The following story was written by Revere High School graduate Gianni Hill following his return to the United States from Spain while on junior year abroad college program. Gianni is attending Hamilton College in New York.
I was sitting down to eat lunch with my host family in Madrid when I received a text alert on my phone saying, “Dear Students, the program has officially been closed, and you must all evacuate the country as soon as possible.” The rest of the message urged all of us to leave within the next 24 hours in order to avoid any complications from the President’s EU travel restrictions that would go into effect the next day at midnight (Friday, March 13). There was great uncertainty about who would be allowed back into the U.S. and what quarantine procedures would look like.
I met with some friends at Retiro Park, Madrid’s “Central Park,” after lunch to sort out travel arrangements and enjoy one last walk around the city. We decided to call the U.S. Embassy in Madrid before doing anything else. We wanted to know if they knew anything about flight cancellations to the U.S. or if the airport in Madrid would be closing in the coming days. They did not give any clear answers.
There were no flights available from Madrid to the U.S. on that Friday, so I had to book the next available flight on Saturday, the morning after the travel restriction had gone into effect. I was a bit nervous at first about the implications of leaving past the midnight deadline, but my parents reassured me that I would be able to get home. I just had to undergo additional screening when landing at Logan. Fortunately, Logan was one of several airports across the country that would continue to receive international flights from Europe.
I spent all of Friday packing up my belongings. It felt so surreal. Just two days prior on Wednesday, Madrid and other parts of Spain had closed down all schools and universities for 15 days. My program director told us that we would move to online classes for the two weeks then resume classes at the center. She was very optimistic about the situation improving for Madrid and for Spain as a whole. I think President Trump’s announcement about the travel restriction caused a lot of panic for U.S. citizens abroad in Europe. Ultimately, I am glad I came home when I did, as the situation here quickly escalated as well.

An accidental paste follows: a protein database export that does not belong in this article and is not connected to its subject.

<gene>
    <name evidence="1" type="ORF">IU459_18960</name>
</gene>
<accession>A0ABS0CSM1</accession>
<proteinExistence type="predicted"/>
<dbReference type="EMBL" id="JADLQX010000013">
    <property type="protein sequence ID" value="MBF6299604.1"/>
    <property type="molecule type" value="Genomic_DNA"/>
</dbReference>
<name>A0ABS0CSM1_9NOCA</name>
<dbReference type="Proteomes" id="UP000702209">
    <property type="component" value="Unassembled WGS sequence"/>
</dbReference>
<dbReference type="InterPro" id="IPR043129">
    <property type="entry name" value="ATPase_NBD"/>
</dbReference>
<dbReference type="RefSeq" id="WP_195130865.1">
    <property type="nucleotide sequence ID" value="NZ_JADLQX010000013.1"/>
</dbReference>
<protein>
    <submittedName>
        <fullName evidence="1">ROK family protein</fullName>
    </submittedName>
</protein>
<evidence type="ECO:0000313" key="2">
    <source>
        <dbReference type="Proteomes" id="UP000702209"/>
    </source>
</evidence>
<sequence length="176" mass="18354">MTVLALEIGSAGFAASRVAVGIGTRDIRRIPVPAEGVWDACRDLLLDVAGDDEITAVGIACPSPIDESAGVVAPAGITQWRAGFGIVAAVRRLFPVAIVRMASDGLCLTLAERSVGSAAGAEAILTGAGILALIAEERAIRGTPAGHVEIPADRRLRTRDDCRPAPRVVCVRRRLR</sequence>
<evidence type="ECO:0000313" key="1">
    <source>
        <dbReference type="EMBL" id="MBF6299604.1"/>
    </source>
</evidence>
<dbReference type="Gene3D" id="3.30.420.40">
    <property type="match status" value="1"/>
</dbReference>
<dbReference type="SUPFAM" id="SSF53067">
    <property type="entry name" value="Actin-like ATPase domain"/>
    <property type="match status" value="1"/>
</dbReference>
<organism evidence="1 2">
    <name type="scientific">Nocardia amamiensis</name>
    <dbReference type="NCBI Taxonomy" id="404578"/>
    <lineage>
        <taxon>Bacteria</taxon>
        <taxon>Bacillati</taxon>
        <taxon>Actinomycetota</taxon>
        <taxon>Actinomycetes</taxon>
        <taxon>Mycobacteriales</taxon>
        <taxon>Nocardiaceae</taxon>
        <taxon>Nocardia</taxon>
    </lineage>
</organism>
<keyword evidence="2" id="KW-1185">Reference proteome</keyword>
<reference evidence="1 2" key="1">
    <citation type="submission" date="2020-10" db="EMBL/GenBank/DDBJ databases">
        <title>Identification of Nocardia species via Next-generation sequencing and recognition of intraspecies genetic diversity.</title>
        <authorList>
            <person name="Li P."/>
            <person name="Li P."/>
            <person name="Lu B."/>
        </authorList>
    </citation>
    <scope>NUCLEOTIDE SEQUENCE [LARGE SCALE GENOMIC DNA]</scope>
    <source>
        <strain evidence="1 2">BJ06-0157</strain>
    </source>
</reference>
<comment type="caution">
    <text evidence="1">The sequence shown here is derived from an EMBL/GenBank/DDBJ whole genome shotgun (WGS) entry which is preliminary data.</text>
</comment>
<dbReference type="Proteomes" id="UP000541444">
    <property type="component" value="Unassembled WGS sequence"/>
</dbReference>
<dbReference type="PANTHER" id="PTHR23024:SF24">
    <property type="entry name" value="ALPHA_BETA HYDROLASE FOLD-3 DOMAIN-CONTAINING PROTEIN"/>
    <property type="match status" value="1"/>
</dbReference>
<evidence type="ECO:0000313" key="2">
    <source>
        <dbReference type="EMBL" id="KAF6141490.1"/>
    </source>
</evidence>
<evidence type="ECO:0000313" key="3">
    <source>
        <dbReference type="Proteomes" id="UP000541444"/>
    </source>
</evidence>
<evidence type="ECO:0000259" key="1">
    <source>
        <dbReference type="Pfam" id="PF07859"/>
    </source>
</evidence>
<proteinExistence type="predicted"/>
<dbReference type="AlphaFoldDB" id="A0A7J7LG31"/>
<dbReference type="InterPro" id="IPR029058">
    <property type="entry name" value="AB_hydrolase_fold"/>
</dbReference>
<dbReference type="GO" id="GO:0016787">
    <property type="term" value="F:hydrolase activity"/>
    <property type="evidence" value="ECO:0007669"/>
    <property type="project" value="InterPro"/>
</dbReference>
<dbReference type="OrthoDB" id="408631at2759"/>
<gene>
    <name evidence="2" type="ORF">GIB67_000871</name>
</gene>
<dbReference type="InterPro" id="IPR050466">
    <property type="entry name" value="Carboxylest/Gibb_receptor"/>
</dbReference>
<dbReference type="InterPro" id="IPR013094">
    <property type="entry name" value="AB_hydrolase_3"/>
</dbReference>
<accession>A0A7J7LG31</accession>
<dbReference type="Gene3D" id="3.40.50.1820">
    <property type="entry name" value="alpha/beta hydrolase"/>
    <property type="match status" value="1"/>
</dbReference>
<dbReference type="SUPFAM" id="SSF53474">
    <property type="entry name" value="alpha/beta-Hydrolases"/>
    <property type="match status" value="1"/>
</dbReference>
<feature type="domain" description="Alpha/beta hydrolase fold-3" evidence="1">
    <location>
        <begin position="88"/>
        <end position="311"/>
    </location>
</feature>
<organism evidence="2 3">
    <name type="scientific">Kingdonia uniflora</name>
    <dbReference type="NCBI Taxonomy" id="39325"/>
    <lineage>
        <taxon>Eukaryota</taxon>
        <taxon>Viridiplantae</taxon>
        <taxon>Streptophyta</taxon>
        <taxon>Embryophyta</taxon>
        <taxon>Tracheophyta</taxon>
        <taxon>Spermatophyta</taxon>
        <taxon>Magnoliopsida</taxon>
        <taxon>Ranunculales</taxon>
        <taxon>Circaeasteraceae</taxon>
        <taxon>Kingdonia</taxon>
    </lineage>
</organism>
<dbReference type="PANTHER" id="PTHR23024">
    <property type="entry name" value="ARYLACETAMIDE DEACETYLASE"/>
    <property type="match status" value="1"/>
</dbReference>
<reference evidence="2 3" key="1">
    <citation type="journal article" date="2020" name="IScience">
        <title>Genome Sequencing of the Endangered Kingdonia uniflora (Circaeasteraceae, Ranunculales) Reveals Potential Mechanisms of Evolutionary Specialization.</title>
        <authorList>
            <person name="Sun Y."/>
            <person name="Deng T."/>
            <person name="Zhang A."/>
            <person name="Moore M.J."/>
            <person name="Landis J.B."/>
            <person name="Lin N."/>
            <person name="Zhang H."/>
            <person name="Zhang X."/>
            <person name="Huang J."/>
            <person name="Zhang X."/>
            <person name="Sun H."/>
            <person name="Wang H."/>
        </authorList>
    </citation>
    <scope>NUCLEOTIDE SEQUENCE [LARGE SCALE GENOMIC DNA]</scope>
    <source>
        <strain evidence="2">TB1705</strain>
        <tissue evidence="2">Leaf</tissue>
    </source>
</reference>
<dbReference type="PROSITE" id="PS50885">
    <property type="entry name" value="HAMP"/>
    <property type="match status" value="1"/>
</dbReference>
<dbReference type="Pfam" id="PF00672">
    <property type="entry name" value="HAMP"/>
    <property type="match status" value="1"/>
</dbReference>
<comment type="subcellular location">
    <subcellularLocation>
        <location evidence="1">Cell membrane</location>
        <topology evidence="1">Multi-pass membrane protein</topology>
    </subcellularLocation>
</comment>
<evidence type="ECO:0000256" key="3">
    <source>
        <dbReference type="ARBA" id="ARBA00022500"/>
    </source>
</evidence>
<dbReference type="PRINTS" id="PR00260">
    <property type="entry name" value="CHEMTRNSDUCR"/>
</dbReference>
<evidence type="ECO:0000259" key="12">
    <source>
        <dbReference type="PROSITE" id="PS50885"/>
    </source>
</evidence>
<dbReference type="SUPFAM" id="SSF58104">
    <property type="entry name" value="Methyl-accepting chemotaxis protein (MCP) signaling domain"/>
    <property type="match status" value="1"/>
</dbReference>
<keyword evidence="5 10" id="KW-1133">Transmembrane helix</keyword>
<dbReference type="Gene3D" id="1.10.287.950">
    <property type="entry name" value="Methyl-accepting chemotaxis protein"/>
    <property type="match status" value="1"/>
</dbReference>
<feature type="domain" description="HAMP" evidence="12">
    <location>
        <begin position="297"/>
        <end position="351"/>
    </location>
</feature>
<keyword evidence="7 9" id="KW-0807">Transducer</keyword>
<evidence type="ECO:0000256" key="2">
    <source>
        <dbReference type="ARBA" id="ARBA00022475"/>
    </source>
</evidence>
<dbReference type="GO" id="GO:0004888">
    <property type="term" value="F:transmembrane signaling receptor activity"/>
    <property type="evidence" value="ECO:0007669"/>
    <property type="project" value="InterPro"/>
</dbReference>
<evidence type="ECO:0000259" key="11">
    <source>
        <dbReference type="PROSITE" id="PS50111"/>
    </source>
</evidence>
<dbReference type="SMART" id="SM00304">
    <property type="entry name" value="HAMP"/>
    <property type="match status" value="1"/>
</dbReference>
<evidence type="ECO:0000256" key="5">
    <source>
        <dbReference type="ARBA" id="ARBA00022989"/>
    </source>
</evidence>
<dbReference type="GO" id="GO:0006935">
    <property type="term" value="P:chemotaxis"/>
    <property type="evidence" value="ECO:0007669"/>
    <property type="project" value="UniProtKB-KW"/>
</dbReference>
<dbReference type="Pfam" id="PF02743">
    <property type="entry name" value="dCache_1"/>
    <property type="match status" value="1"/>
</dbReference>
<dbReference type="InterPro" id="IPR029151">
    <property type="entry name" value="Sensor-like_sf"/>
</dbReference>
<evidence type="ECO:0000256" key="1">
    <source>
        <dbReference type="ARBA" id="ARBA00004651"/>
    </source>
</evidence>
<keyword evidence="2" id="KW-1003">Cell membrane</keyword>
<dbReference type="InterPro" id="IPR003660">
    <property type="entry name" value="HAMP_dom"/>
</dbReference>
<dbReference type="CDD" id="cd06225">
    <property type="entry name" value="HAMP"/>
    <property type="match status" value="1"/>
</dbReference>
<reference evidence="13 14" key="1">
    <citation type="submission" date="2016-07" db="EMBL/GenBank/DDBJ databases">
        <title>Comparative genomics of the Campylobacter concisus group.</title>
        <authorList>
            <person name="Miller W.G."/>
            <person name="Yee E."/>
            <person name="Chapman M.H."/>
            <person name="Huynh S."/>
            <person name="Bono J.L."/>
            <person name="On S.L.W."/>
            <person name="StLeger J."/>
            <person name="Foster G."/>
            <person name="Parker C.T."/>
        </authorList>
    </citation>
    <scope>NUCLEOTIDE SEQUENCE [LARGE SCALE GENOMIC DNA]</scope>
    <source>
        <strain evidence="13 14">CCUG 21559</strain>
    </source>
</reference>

Getting home proved to be more difficult than expected. When I arrived at the airport in Madrid, I waited over an hour to check my bags. Every single person had a mask on in the airport, and it was an overall eerie atmosphere. Some people had goggles and gloves as well. My flight was delayed twice, and we also waited over an hour once we boarded the plane because there was a shortage of air traffic controllers due to illness. I landed at Logan late Saturday night, and we were asked to remain in our seats to complete a form. The form asked where I was coming from and where I was going. It also asked if I had any symptoms of Coronavirus. I was greeted by representatives from the CDC just outside the door of the plane who took my temperature on my forehead, asked me a few questions, then handed me an informational packet. They recommended that I self-quarantine for two weeks and that I check my temperature twice a day for a fever. It was a long day of traveling and unfortunate that I had to leave Madrid, but I am glad to be back home with my family right now.
I am still taking my classes online with my professors in Spain, but it does not compare to the experiences I had while in Madrid. My program through Hamilton College requires all students to sign a Spanish-only pledge for the semester; I had the chance to improve my Spanish immensely by speaking it everyday and by living with a Spanish host family. I was lucky enough to intern for a fair trade non-profit in Madrid as well. It was hard to say goodbye to all of the new friends I made and to my host family. I was able to travel all around Spain and other parts of Europe, but I still have so much to see. I look forward to the day when I can go back!